The Oklahoma State Bureau of Investigation is looking into an officer-involved shooting in Sapulpa.
Police say the incident took place at the South Heights Cemetary. Officers say they may never know what brought Michael Collins to the cemetery, but said he told someone who works at the next cemetery over, Green Hill, that he wanted to die.
Sapulpa Police say one officer responded to the call and started talking to Collins. Police say Collins started coming toward the officer and showed his knife to him. When the officer backed up, police say Collins moved aggressively toward the officer. That's when police say the officer shot Collins once in the chest.
Collins went to the hospital, where he later died.
"Said that he was wanting to die. He even made the comment that he wanted to die by cop. Unfortunately, we do have to answer those calls," said Sapulpa Capt. Glenn Coffey.
Sapulpa Police say the officer who responded did not have a body camera. That's because police say it broke a few days ago and they didn't have one ready to replace it with.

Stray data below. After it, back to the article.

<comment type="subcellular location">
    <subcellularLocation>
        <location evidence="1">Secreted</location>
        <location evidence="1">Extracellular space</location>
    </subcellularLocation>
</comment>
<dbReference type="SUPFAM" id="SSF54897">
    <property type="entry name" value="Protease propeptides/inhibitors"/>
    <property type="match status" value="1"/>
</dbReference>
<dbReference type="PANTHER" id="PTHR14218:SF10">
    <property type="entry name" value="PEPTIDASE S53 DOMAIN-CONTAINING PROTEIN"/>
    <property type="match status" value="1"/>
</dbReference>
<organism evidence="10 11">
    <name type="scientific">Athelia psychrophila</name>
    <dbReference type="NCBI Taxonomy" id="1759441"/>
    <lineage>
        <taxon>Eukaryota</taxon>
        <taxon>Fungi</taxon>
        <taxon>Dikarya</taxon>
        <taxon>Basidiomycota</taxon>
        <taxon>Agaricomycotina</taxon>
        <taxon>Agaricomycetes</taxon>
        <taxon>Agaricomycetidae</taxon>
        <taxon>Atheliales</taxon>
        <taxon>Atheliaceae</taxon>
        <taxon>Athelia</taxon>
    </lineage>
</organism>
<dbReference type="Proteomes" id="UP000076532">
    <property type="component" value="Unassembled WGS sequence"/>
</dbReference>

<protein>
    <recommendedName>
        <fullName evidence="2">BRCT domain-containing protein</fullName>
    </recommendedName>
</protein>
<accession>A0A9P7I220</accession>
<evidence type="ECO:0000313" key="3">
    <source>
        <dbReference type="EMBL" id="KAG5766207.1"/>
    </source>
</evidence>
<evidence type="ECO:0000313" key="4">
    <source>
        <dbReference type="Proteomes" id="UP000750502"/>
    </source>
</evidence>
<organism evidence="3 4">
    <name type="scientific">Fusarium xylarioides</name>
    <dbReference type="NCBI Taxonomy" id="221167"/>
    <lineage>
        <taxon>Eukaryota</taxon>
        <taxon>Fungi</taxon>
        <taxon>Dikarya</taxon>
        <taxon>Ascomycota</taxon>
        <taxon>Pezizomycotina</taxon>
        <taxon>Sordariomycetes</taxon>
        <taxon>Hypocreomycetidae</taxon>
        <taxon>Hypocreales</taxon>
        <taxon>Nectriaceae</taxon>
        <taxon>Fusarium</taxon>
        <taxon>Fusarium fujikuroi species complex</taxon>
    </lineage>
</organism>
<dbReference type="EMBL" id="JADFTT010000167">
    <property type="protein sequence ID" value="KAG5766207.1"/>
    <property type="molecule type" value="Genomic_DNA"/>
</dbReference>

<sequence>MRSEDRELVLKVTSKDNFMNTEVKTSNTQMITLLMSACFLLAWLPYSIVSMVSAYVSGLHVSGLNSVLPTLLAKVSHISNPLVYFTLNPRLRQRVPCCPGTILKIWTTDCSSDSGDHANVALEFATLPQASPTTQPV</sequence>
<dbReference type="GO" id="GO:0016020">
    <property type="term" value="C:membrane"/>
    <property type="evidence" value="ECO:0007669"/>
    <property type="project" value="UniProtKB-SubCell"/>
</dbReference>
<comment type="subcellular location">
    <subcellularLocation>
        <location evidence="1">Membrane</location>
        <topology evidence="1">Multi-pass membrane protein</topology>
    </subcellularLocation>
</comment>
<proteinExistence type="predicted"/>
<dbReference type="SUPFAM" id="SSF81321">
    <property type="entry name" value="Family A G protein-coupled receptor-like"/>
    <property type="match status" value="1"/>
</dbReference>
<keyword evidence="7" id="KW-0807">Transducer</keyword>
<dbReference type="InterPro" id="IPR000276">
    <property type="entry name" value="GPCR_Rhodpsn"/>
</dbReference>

The OSBI is investigating and will turn its report over to the Creek County District Attorney's Office. The DA will determine if the shooting was justified.
"It's not really fair to our law enforcement people to ask them to respond to these complex, mental health-related calls without lots of training around that," Mental Health Association Oklahoma CEO Mike Brose said. Brose said he is also a licensed clinical social worker.
The association works to train organizations and individuals on what it calls "QPR," a tool people can use if they think someone they know might be suicidal.? That stands for ?QUESTION, ?PERSUADE, ?REFER ?
"People are afraid of that question. Are you thinking about hurting yourself, or killing yourself?"? Brose said.
Brose said anyone who wants to learn how to ask someone that difficult question, can be trained in about an hour and it's free. ?
This is a developing story; stay with News On 6 for updates.